May 16, 2012 / 5:08 PM / in 6 years

UPDATE 1-Several killed in Libya desert town clash

(Updates with death toll, government spokesman quotes)

TRIPOLI, May 16 (Reuters) - At least seven people were killed in clashes between armed nomads and residents of a Libyan town on the border with Algeria on Wednesday, officials said, underlining the insecurity that still plagues the country one month before elections.

The fighting erupted over control of a checkpoint on the edge of Ghadames on a desert route often used for smuggling, officials told Reuters on condition of anonymity.

Tension had been building for days between locals and Tuareg tribesmen - nomads who roam the desert spanning the borders of Libya and its neighbours, an official at Ghadames local council said.

Government spokesman Nasser El-Manee said military forces had restored calm in the town, which lies about 600 km (370 miles) southwest of Tripoli and whose old town is a UNESCO World Heritage Site.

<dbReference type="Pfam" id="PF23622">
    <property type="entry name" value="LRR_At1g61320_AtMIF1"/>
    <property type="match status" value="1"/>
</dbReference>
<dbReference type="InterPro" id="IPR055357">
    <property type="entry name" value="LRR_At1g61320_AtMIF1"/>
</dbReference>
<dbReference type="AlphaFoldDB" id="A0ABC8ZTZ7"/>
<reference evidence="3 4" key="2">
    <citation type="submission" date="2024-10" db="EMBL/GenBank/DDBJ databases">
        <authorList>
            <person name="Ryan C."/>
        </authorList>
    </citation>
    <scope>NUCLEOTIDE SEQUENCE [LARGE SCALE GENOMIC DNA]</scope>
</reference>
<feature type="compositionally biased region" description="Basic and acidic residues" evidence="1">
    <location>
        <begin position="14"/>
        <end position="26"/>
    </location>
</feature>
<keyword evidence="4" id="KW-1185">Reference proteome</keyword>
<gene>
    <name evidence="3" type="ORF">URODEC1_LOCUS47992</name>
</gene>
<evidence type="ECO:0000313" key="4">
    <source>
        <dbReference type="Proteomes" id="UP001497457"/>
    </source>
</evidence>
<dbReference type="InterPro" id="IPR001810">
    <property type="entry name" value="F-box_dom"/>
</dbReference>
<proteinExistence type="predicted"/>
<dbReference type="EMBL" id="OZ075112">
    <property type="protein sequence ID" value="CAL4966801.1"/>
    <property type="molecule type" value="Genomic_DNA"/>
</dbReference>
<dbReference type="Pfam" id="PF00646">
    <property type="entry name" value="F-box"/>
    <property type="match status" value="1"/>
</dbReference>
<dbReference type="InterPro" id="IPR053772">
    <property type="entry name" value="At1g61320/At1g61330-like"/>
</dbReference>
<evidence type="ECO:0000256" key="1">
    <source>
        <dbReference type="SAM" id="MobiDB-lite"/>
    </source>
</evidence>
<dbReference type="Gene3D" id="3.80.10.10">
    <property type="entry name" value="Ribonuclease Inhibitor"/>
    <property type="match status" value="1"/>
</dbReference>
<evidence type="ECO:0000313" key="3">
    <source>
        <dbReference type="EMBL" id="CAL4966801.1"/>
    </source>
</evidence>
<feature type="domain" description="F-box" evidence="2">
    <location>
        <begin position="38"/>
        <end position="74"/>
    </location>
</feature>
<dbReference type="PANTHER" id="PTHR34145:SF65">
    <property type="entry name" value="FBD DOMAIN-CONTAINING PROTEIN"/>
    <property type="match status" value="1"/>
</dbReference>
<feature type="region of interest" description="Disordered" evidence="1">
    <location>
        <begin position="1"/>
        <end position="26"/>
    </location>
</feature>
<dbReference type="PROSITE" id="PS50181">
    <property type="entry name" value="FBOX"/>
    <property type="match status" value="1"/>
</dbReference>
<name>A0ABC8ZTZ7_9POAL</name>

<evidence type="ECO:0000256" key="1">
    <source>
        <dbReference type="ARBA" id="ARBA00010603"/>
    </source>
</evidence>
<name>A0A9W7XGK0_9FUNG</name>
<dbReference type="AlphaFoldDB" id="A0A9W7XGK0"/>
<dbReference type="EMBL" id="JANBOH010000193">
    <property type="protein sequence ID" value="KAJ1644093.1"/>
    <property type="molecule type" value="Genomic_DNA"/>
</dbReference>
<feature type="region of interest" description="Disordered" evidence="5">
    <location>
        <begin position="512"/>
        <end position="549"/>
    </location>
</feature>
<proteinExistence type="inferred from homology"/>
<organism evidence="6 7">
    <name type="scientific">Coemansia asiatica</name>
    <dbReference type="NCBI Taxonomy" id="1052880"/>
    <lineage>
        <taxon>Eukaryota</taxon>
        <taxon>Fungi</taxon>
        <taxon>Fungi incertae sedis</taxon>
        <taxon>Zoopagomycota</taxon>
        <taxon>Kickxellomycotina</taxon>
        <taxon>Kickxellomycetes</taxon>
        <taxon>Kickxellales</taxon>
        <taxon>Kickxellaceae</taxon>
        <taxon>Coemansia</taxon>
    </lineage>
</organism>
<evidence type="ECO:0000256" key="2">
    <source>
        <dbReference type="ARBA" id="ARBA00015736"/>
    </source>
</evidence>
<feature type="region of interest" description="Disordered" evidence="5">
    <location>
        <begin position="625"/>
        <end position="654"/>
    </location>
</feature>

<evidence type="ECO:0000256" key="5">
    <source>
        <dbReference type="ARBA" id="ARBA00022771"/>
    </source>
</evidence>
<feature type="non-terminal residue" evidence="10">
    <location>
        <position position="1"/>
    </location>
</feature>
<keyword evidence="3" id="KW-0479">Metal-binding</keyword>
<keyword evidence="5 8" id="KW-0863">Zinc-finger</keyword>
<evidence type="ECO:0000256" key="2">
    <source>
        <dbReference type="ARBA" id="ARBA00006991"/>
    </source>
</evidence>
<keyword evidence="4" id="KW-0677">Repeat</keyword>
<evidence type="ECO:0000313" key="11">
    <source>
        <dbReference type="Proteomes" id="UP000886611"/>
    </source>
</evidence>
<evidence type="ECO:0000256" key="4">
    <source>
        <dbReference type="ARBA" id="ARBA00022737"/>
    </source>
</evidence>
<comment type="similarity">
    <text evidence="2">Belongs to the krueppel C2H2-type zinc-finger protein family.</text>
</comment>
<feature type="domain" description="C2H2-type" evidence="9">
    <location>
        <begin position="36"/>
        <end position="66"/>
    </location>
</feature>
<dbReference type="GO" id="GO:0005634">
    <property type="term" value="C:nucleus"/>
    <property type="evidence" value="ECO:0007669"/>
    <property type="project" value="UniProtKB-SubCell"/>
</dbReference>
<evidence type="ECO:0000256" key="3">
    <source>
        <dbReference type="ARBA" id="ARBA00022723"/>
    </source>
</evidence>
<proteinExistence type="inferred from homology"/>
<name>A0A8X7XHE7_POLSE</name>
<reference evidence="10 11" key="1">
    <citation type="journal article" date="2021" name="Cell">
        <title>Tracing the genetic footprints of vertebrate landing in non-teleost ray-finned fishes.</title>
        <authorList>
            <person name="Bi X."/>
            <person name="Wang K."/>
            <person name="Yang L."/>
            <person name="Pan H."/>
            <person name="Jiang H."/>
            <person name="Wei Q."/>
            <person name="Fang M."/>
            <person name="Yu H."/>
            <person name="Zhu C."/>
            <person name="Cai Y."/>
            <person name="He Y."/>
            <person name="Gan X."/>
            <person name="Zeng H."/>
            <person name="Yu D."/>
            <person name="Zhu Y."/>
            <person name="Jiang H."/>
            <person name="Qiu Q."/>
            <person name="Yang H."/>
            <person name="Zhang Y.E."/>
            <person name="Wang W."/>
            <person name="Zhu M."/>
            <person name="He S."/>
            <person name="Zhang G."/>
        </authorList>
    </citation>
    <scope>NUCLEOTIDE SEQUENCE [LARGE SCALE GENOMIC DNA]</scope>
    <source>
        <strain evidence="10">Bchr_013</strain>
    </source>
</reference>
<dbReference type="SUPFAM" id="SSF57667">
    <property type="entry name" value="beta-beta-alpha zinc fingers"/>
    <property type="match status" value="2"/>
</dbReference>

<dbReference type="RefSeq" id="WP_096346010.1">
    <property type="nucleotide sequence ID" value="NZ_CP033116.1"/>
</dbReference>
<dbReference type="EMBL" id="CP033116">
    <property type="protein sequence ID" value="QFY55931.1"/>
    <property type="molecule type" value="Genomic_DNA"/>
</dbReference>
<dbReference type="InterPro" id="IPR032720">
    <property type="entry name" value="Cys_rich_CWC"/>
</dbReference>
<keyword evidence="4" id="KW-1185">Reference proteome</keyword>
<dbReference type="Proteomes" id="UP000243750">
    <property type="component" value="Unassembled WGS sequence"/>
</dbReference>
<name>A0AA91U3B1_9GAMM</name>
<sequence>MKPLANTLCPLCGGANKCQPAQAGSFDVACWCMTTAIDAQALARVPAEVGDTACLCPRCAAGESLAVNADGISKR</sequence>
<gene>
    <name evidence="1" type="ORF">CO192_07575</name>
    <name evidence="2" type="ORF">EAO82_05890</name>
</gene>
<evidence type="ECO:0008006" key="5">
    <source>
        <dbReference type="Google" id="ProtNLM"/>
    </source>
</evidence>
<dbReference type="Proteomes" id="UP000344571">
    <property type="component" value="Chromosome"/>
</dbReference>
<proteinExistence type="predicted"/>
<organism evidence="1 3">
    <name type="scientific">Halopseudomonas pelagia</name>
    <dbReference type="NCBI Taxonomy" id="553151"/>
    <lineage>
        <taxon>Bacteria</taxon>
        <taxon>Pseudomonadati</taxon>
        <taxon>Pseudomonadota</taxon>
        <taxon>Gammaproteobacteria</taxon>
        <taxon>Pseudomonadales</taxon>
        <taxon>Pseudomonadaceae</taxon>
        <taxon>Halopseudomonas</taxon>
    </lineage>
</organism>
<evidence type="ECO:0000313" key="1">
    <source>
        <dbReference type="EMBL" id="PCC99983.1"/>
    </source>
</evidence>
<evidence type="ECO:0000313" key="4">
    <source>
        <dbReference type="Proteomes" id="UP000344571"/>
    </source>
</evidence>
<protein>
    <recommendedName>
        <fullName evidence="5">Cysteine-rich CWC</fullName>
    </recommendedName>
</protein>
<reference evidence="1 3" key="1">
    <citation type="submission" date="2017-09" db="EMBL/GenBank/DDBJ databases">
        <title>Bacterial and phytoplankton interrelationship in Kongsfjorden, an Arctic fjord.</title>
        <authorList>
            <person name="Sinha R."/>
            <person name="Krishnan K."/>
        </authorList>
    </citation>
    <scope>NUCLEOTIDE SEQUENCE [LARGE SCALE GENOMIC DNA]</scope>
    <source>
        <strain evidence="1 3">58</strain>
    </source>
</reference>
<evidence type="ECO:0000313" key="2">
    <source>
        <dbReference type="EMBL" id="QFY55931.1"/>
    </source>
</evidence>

“There have been clashes in Ghadames. Seven people were killed, 20 people injured,” he said. “Military forces are inside the city. Now everything is under control,” he said, adding that Ghadames airport was closed for security reasons.

The Ghadames local council official put the death toll at 13, 12 of whom were Tuaregs, including a local Tuareg leader whose body was being kept at the hospital.

Earlier, resident Abdelgader Haiba said the two sides were fighting “over control of one of the main entrance gates”.

Libya’s interim rulers have struggled to impose their will on the vast country’s often fractious tribal groups since last year’s uprising against Muammar Gaddafi.

Many Tuaregs backed Gaddafi during the fighting because he supported their rebellion against the governments of Mali and Niger in the 1970s and later allowed them to settle in southern Libya. The tribe is important to regional security because it has huge influence in the empty desert expanses which are used by drug traffickers and Islamist militants.

Libya is set to hold elections for a national assembly on June 19, the first free polls since the war last year.

The vote will distribute power among competing regions and tribes and pave the way for a new constitution. (Reporting by Ali Shuaib; Editing by Tim Pearce)

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